ACAPULCO, Mexico – Eighteen people were killed in a shootout between drug gangs and soldiers in the Mexican beach resort of Acapulco, the army said on Sunday.
The gun battle, near tourist hotels in the Pacific Ocean resort, was a further blow to Mexico’s tourism industry, already reeling from cancellations by foreigners scared away by the swine flu epidemic.
Gunmen battled troops from a cartel safe house, throwing hand grenades at soldiers who had surrounded them and spraying gunfire into military vehicles and nearby homes. The shooting began late on Saturday and went on until after midnight.
“There were grenade and rocket explosions, and weapons like AK-47s,” said an employee of a neighboring hotel. “The fight lasted almost two hours.”
Sixteen suspected members of the Beltran Leyva drug gang were killed as well as two soldiers, including a captain.
Mexican President Felipe Calderon has staked his presidency on crushing drug gangs whose turf wars have killed about 2,300 people this year. Some 45,000 troops and federal police have been deployed across the country.
While the clash was several miles away from the main area where foreign tourists stay in high-rise hotels, a resurgence of violence in Acapulco is bad news for the tourism industry.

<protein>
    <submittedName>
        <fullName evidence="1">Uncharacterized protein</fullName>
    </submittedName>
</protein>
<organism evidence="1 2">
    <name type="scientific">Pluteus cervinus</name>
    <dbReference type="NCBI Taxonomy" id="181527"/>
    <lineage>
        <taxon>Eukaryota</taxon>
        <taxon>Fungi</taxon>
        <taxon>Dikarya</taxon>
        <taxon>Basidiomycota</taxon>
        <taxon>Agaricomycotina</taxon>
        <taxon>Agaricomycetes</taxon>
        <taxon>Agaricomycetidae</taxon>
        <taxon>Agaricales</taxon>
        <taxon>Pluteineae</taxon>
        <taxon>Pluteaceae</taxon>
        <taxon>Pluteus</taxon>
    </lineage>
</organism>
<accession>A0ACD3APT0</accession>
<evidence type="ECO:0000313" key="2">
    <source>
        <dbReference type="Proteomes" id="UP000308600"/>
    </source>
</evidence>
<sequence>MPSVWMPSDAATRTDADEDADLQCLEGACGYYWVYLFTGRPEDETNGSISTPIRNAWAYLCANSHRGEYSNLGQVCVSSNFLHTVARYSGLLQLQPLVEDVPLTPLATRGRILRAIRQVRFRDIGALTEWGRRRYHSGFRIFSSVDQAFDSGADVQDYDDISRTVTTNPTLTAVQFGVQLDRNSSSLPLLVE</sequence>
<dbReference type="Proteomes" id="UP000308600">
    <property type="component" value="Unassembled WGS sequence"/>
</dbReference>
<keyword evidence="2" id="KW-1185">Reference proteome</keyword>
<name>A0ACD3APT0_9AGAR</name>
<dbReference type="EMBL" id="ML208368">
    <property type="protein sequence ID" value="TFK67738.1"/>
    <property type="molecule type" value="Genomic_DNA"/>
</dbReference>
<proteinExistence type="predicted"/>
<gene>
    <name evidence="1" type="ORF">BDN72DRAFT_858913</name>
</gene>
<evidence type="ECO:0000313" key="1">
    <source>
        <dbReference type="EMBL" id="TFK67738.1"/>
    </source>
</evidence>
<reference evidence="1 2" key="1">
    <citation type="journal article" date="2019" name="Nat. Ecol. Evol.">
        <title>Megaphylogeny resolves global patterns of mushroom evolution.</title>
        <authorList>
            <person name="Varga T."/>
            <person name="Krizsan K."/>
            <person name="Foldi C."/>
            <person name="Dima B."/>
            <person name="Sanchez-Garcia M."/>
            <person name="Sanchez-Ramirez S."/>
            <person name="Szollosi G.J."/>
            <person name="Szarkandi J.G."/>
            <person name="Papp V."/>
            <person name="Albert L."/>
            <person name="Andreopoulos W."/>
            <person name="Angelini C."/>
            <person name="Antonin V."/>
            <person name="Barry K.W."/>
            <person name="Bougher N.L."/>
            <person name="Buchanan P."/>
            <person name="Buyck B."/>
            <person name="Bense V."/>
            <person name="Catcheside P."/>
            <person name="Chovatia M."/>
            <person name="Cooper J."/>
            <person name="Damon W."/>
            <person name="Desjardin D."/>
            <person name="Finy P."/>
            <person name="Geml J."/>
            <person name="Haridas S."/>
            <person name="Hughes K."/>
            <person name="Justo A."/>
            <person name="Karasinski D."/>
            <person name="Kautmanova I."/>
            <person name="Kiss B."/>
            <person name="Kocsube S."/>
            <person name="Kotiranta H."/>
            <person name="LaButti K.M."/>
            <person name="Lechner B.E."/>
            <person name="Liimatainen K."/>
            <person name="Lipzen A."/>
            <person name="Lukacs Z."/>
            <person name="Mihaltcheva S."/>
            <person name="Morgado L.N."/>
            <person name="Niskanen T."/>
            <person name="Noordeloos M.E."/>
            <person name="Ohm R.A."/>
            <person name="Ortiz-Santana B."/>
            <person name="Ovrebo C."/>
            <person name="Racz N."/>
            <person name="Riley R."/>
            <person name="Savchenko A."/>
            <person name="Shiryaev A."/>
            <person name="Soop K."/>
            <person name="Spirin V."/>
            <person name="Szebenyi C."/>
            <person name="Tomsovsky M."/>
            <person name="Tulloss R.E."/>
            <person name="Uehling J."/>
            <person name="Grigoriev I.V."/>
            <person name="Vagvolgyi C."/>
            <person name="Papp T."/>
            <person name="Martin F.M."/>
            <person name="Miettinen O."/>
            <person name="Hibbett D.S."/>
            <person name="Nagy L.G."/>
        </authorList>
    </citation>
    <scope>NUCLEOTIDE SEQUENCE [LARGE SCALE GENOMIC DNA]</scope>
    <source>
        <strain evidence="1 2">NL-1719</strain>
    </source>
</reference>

Rival drug gangs fought over territory in Acapulco, home to around a million people, several years ago, but the resort has been relatively free of drug violence in recent years.
Tourism, a key industry for Mexico, took a hit in late April and early May when the H1N1 flu virus spread through Mexico and scared off travelers.
Violence associated with drugs across Mexico has damaged investor sentiment and the U.S. government is concerned about instability in Mexico, its ally and a big oil supplier.
President Barack Obama visited Mexico City in April, praised Calderon for tackling the drug gangs and offered more U.S. help in the war.
Drug violence has also hurt Mexican beach resorts, like Cancun and Ixtapa.
The Beltran Leyva gang, rivals of the powerful Sinaloa cartel, is believed to dominate the drug trade around Acapulco, a popular destination for vacationing U.S. college students.